compassion toward others. Adlers positive association between social interest and the three
major tasks of life neighborly love, work, and sexuality has significant spiritual implications.
In fact, Adlers tasks of life are facilitated by ones spiritual beliefs. Spirituality is a vital area
for counselors to understand because an clients spiritual beliefs typically provide the value
system by which they view themselves, others and the world (Watts, 2000, p.17).
Adlers psychological approach utilized cognitive orientation to replace faulty ideas or
beliefs; he modified or eliminated conceptualizations assumed to control or influence the
maladjusted behavior. This technique is in line with the admonition of the scriptures to renew
the mind and cast away all false or vain imaginings (Ephesians 4:23, 2 Corinthians 10:5).
Personal reconstruction and behavior modification mirrors the spiritual pattern of conviction,
repentance, and conversion found throughout the scriptures of the Holy Bible (Acts 3:19,
Romans 2:4, Hebrews 10:22, 2 Corinthians 5:17).
Adler acknowledged that nobody is perfect - we all suffer from inferiority. The Apostle
Paul reminds us of this as well: There is none righteous, no not one (Romans 3:10).



Watts (2000) compared Adlerian psychotherapy with core beliefs of major world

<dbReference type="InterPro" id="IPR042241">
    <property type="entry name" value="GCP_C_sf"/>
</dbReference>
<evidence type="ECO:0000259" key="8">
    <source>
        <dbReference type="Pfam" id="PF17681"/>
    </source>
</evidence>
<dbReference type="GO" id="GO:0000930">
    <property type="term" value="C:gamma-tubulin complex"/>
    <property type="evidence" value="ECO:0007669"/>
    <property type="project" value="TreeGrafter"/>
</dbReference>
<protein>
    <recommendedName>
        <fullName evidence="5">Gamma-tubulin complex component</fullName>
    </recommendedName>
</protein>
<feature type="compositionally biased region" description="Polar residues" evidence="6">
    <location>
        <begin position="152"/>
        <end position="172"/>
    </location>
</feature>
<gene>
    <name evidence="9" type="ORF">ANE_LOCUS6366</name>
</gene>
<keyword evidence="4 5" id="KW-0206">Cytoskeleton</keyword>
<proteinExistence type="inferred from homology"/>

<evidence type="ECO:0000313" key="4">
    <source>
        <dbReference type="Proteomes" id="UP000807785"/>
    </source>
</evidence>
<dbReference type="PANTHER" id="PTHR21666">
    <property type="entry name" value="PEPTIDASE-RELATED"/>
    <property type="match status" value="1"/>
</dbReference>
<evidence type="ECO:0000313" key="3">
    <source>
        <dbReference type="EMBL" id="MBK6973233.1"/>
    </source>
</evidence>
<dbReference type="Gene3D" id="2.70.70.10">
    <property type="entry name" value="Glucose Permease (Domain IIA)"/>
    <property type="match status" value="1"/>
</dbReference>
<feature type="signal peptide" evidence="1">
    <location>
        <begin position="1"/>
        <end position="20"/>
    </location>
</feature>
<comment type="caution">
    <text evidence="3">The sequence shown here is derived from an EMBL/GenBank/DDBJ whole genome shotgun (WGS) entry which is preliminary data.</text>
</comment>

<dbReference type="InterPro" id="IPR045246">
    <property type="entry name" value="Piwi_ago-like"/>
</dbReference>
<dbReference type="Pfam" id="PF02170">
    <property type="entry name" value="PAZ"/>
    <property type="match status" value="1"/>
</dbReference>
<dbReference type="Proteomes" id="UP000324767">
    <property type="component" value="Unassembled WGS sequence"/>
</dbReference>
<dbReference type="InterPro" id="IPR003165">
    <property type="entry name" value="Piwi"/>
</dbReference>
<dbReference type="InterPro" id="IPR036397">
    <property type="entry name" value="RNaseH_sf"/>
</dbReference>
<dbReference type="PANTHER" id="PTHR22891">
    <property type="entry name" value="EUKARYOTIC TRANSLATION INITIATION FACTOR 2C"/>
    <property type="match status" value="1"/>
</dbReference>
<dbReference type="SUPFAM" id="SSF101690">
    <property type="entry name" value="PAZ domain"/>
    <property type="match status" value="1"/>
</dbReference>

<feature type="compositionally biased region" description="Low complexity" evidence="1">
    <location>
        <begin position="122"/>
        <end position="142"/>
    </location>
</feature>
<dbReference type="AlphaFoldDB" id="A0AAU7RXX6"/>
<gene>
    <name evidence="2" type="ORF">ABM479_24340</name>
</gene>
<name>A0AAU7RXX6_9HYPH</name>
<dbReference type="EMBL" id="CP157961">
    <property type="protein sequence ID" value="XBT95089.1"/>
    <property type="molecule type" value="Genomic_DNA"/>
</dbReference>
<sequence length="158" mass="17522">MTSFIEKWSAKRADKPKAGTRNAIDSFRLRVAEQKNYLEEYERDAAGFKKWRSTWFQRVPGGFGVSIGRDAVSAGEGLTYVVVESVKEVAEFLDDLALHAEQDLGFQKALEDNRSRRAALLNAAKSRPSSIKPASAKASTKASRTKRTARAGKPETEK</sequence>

religions and found biblically based Christian spirituality is particularly congruent with the
concepts of Alfred Adlers Individual Psychology. Adlers notion of human nature, the tasks of
life, teleology and soft determinism are consistent with Biblical teachings (Johansen, 2009, p.
64). Other concepts congruent with scripture include striving for superiority, the role of
encouragement in therapeutic encounter, and most importantly Adlers concept of social interest.
[Adlers] placement of social interest at the pinnacle of his value theory is in the traditions of
those religions that stress peoples responsibility for each other (Watts, 2000, p.17).
Adler equated social interest with the mandate to love thy neighbor as thyself (Watts,
2009), which according to Christ is at the pinnacle of Gods mandate, it is the second greatest
commandment given by Christ in Mark 12:31. Leak (2006) also notes Adlers idea of social
interest as being congruent with the core values of Christian spirituality.
In examining the scriptures of the Judeo-Christian bible, one finds countless references
supporting the spiritual congruency of Adlers Individual Psychology, making Adlers